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Different Strings - 2011 - "The Sounds of Silence-I: The Counterparts"

(59:04, ‘Progdome’)


1.  Selfishness-I 10:28
2.  Time and Again 5:24
3.  Let Me Out of Here 6:39
4.  Victims of Love 5:59
5.  Trance of Sorrow 30:34


Chris Mallia – instruments
Erol Cutajar – vocals 
Trevor Catania – bass 

Prolusion. DIFFERENT STRINGS is the creative of composer and multi-instrumentalist Chris Mallia, and from his base in Malta he has recorded and released his take on progressive rock since 2004. "Sounds of Silence-1 – The Counterparts" is his second full length production, and was issued on Mallia's own label Progdome towards the tail end of 2011.

Analysis. Sometimes an artist doesn't have to seek out innovative stylistic expressions or challenging grounds to be able to create a solid musical presence. It is perhaps more difficult to make an impression while exploring territories of an accessible nature, even when you navigate in such congested waters with a fair degree of success, due to the competitive surroundings. But even so I think those who do make successful ventures of this nature deserve as much praise as those who tread the paths less often travelled. Different Strings is the latest example of just such an artist. I've been following the artist since Mallia released his debut a few years back, and I'm happy to be able to say that he's improved markedly at his craft. His initial effort was a fine production, but with substantial grounds for improvement in the technical department. The quality of mix and production in particular were of a lesser nature back then, and whilst substantially improved this time around this is a disc that still is quite a bit away from a high quality production in that department. Normal music fans won't take too much notice though, but hi-fi enthusiasts with a firm opinion on just those aspects of a CD might want to approach this one with a bit of caution. As far as the music goes, this is indeed an album of counterparts. The opening epic Selfishness-1 wanders back and forth between distinctly symphonic art rock passages and gentler sequences with more of a neo-progressive oriented approach. The main emphasis is on melodies and harmonies, the instrumentation frequently assembling in majestic constellations with few starkly contrasting elements. The preference appears to be broadening the scope of the lead motif rather than applying contrasts for nerve and tension. The end result is still a pleasant one, with a distinct and intense drum pattern that does add a bit of a metal sheen to the proceedings. The three shorter creations that follow come across as rather different pieces: two ballad oriented numbers and one harder hitting effort utilizing guitars and organ to good effect, all often with half a foot inside AOR and hard rock territories. Well planned, performed and executed pieces of music I might add, more or less liberally flavored with art rock details, and in the case of Time and Again, also with some vibes that for some reason or other gave me associations to The Beatles. Trance of Sorrow ends this CD in a majestic manner. An epic stretching just beyond the half hour mark, freely wandering to and from harder edged art rock, symphonic sequences and intense passages with at least one foot inside the progressive metal realm. A multiple themed effort that, despite a few less than high tech instrumental details subtly broken up and fragmented instrument resonances does occasionally appear, makes a grand impression, melodic and harmonic throughout, with a good mix of gentler, tranquil and contrasting parts of a harder edged, intense nature and various constellations somewhere in between these extremes. As with the epic opener there are plenty of majestic arrangements to be found, and again focusing on emphasizing mood and melody rather than introducing and utilizing motifs of a starkly contrasting nature. While Mallia caters for the instrumentation throughout, the vocals are handled by Erol Cutajar on this occasion. He is a good vocalist with a distinct and finely controlled voice. Perhaps not a singer that will draw universal acclaim, but his generally dampened delivery suits the music perfectly to my ears, managing to add impact and emotions when needed without ever letting go of the harmonies present at the time.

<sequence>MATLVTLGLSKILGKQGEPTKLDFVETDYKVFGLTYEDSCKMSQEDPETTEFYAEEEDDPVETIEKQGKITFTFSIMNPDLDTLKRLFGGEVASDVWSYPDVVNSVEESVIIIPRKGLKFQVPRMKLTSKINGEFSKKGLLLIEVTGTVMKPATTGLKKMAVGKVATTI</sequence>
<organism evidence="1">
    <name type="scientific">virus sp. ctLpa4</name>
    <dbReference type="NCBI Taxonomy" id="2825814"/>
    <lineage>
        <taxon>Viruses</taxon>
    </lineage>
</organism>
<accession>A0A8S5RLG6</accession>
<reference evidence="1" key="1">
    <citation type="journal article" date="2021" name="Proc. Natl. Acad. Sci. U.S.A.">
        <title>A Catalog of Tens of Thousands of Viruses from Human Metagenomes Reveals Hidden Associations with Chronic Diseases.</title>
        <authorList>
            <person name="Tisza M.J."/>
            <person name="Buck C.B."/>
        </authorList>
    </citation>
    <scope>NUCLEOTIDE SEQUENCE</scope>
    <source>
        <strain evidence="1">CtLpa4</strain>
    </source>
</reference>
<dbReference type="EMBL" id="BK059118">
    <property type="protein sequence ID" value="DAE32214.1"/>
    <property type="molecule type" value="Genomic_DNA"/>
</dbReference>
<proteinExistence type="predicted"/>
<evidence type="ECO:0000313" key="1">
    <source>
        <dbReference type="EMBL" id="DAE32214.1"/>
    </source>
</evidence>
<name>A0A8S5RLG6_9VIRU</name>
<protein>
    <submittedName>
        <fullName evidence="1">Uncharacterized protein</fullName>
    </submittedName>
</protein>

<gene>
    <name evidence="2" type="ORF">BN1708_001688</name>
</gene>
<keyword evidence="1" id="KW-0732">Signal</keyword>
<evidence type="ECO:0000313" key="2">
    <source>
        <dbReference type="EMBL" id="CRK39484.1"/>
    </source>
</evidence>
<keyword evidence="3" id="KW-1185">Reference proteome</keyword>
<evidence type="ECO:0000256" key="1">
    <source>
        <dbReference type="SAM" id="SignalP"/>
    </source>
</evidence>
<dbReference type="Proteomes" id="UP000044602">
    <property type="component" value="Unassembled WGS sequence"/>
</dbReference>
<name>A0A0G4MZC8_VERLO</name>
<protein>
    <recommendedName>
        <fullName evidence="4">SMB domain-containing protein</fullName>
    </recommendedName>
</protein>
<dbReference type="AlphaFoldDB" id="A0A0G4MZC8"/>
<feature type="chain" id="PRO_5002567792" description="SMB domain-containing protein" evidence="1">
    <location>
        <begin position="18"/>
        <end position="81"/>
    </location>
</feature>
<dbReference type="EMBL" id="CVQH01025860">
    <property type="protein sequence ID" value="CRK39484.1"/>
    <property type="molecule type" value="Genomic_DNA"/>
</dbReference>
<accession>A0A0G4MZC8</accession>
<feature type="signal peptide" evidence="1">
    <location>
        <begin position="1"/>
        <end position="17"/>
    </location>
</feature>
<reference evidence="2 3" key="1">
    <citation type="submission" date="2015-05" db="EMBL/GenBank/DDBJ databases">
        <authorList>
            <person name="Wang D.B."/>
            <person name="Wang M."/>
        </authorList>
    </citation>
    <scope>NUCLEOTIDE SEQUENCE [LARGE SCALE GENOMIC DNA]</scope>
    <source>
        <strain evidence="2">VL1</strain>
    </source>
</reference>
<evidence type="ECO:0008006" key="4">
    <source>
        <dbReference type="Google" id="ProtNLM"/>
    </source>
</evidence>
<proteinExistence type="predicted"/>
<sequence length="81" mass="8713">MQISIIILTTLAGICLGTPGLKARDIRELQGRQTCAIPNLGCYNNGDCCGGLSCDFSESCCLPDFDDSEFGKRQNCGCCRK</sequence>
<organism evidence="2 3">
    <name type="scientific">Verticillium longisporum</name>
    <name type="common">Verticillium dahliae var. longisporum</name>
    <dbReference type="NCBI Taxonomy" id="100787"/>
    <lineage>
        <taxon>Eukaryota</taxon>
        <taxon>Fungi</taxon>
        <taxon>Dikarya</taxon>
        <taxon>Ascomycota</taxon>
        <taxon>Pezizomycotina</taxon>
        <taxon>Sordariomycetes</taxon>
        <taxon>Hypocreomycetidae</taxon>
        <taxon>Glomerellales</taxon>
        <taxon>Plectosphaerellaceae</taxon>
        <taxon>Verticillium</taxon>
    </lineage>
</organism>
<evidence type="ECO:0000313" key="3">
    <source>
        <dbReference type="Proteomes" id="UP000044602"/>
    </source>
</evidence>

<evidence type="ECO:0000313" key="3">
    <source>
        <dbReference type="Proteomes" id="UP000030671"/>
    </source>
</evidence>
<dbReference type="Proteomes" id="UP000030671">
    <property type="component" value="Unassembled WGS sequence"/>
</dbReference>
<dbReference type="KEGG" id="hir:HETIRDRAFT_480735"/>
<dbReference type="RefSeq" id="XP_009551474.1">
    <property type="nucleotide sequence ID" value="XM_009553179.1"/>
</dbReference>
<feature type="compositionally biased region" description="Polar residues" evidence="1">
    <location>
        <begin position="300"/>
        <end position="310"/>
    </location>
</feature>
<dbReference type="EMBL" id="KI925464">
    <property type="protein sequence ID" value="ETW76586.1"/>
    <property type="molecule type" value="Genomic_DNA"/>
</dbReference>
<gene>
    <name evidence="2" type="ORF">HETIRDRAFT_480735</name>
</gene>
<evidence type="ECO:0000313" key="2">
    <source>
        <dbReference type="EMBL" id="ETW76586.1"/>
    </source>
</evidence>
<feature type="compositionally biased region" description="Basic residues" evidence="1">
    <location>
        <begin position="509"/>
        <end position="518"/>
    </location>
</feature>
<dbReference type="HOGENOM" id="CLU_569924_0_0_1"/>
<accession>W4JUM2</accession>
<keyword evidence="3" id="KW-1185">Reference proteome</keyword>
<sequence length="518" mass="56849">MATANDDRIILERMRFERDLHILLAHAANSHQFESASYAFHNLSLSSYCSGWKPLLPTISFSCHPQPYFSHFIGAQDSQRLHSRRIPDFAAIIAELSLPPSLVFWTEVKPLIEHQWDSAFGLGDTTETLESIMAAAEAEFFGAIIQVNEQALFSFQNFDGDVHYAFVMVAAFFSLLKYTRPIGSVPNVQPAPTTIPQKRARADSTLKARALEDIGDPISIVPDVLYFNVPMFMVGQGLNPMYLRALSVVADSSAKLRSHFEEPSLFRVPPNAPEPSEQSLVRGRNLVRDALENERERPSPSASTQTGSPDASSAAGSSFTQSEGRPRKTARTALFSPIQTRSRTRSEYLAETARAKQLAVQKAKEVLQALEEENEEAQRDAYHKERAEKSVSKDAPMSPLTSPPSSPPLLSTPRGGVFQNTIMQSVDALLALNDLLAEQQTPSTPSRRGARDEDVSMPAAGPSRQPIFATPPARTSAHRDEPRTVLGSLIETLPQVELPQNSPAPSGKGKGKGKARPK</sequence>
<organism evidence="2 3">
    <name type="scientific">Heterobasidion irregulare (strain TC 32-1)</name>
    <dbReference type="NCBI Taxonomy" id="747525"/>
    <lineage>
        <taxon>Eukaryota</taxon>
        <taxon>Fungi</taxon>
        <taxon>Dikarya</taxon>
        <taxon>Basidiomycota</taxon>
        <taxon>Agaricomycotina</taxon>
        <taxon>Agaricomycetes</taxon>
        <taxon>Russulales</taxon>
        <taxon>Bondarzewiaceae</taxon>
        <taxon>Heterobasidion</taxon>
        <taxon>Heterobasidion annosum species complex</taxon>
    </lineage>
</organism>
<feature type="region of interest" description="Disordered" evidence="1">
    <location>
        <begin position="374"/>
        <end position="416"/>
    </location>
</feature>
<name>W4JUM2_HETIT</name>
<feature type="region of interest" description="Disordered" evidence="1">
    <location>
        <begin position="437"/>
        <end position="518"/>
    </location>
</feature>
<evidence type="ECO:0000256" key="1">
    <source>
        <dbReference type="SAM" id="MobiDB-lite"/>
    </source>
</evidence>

Conclusion. Those who prefer their progressive rock to be of an accessible nature, emphasizing distinct moods and strong melodies within a strictly harmonic framework should make out the key audience for Different Strings. Perhaps not among the most advanced as such efforts go, but a well planned, well made and well executed album. As far as specific recommendations go, I'd hazard a guess that fans of bands like Magic Pie might most easily appreciate this production, but due to similarities in approach more than a distinct resemblance in style as such.

OMB=Olav M Bjornsen: July 5, 2012
The Rating Room

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